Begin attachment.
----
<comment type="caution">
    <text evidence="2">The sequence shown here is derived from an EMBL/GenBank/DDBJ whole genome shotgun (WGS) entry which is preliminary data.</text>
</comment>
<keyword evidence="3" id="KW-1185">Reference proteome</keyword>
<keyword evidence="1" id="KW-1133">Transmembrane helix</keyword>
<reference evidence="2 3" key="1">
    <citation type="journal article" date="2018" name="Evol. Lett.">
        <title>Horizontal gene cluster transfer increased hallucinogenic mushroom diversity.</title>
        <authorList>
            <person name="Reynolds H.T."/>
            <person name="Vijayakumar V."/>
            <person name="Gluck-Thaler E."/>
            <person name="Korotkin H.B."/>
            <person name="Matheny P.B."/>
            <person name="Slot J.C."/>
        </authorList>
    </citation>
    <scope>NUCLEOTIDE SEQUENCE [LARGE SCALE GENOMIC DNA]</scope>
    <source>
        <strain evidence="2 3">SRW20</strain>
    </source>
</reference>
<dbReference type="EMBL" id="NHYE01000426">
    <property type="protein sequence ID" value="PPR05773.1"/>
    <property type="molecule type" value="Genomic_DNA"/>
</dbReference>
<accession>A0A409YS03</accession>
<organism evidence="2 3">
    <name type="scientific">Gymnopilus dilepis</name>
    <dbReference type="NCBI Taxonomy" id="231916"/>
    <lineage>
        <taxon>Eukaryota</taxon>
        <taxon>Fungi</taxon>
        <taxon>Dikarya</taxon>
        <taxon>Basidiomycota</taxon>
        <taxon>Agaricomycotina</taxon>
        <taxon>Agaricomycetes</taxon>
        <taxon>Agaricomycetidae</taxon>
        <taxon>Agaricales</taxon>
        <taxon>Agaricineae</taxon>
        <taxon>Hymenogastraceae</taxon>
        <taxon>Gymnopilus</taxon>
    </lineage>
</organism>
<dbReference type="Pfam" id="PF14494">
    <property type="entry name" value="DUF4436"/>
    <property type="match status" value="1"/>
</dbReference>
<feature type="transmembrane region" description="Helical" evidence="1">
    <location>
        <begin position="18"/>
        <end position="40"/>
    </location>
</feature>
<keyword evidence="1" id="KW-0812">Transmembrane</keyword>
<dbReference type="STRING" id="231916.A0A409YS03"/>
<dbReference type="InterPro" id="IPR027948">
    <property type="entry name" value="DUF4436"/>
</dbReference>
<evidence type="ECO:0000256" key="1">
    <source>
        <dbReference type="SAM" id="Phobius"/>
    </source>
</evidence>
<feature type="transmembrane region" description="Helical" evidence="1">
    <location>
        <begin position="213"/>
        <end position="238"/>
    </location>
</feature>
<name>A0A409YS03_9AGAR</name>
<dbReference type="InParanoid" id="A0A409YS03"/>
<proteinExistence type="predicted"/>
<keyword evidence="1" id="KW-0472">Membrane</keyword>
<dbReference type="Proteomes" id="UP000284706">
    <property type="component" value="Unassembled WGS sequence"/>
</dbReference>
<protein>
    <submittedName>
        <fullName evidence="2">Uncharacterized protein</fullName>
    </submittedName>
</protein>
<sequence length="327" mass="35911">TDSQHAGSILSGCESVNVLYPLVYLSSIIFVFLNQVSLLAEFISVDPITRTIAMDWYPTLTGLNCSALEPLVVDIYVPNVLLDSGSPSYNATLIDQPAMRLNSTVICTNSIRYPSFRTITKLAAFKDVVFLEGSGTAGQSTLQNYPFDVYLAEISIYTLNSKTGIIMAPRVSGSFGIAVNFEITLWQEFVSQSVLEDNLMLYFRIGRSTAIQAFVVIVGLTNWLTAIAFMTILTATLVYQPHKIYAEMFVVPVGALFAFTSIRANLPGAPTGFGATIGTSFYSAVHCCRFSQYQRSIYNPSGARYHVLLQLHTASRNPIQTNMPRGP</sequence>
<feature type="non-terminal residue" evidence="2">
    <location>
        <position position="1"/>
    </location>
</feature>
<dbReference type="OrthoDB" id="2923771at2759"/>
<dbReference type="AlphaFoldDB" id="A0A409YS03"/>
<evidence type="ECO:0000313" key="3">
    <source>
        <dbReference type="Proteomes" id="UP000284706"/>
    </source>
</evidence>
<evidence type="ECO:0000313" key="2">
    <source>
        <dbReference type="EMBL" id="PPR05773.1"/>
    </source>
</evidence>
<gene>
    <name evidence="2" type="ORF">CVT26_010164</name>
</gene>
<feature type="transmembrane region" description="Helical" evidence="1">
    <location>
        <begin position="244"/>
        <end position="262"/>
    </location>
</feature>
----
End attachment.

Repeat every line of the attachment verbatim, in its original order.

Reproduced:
<comment type="caution">
    <text evidence="2">The sequence shown here is derived from an EMBL/GenBank/DDBJ whole genome shotgun (WGS) entry which is preliminary data.</text>
</comment>
<keyword evidence="3" id="KW-1185">Reference proteome</keyword>
<keyword evidence="1" id="KW-1133">Transmembrane helix</keyword>
<reference evidence="2 3" key="1">
    <citation type="journal article" date="2018" name="Evol. Lett.">
        <title>Horizontal gene cluster transfer increased hallucinogenic mushroom diversity.</title>
        <authorList>
            <person name="Reynolds H.T."/>
            <person name="Vijayakumar V."/>
            <person name="Gluck-Thaler E."/>
            <person name="Korotkin H.B."/>
            <person name="Matheny P.B."/>
            <person name="Slot J.C."/>
        </authorList>
    </citation>
    <scope>NUCLEOTIDE SEQUENCE [LARGE SCALE GENOMIC DNA]</scope>
    <source>
        <strain evidence="2 3">SRW20</strain>
    </source>
</reference>
<dbReference type="EMBL" id="NHYE01000426">
    <property type="protein sequence ID" value="PPR05773.1"/>
    <property type="molecule type" value="Genomic_DNA"/>
</dbReference>
<accession>A0A409YS03</accession>
<organism evidence="2 3">
    <name type="scientific">Gymnopilus dilepis</name>
    <dbReference type="NCBI Taxonomy" id="231916"/>
    <lineage>
        <taxon>Eukaryota</taxon>
        <taxon>Fungi</taxon>
        <taxon>Dikarya</taxon>
        <taxon>Basidiomycota</taxon>
        <taxon>Agaricomycotina</taxon>
        <taxon>Agaricomycetes</taxon>
        <taxon>Agaricomycetidae</taxon>
        <taxon>Agaricales</taxon>
        <taxon>Agaricineae</taxon>
        <taxon>Hymenogastraceae</taxon>
        <taxon>Gymnopilus</taxon>
    </lineage>
</organism>
<dbReference type="Pfam" id="PF14494">
    <property type="entry name" value="DUF4436"/>
    <property type="match status" value="1"/>
</dbReference>
<feature type="transmembrane region" description="Helical" evidence="1">
    <location>
        <begin position="18"/>
        <end position="40"/>
    </location>
</feature>
<keyword evidence="1" id="KW-0812">Transmembrane</keyword>
<dbReference type="STRING" id="231916.A0A409YS03"/>
<dbReference type="InterPro" id="IPR027948">
    <property type="entry name" value="DUF4436"/>
</dbReference>
<evidence type="ECO:0000256" key="1">
    <source>
        <dbReference type="SAM" id="Phobius"/>
    </source>
</evidence>
<feature type="transmembrane region" description="Helical" evidence="1">
    <location>
        <begin position="213"/>
        <end position="238"/>
    </location>
</feature>
<name>A0A409YS03_9AGAR</name>
<dbReference type="InParanoid" id="A0A409YS03"/>
<proteinExistence type="predicted"/>
<keyword evidence="1" id="KW-0472">Membrane</keyword>
<dbReference type="Proteomes" id="UP000284706">
    <property type="component" value="Unassembled WGS sequence"/>
</dbReference>
<protein>
    <submittedName>
        <fullName evidence="2">Uncharacterized protein</fullName>
    </submittedName>
</protein>
<sequence length="327" mass="35911">TDSQHAGSILSGCESVNVLYPLVYLSSIIFVFLNQVSLLAEFISVDPITRTIAMDWYPTLTGLNCSALEPLVVDIYVPNVLLDSGSPSYNATLIDQPAMRLNSTVICTNSIRYPSFRTITKLAAFKDVVFLEGSGTAGQSTLQNYPFDVYLAEISIYTLNSKTGIIMAPRVSGSFGIAVNFEITLWQEFVSQSVLEDNLMLYFRIGRSTAIQAFVVIVGLTNWLTAIAFMTILTATLVYQPHKIYAEMFVVPVGALFAFTSIRANLPGAPTGFGATIGTSFYSAVHCCRFSQYQRSIYNPSGARYHVLLQLHTASRNPIQTNMPRGP</sequence>
<feature type="non-terminal residue" evidence="2">
    <location>
        <position position="1"/>
    </location>
</feature>
<dbReference type="OrthoDB" id="2923771at2759"/>
<dbReference type="AlphaFoldDB" id="A0A409YS03"/>
<evidence type="ECO:0000313" key="3">
    <source>
        <dbReference type="Proteomes" id="UP000284706"/>
    </source>
</evidence>
<evidence type="ECO:0000313" key="2">
    <source>
        <dbReference type="EMBL" id="PPR05773.1"/>
    </source>
</evidence>
<gene>
    <name evidence="2" type="ORF">CVT26_010164</name>
</gene>
<feature type="transmembrane region" description="Helical" evidence="1">
    <location>
        <begin position="244"/>
        <end position="262"/>
    </location>
</feature>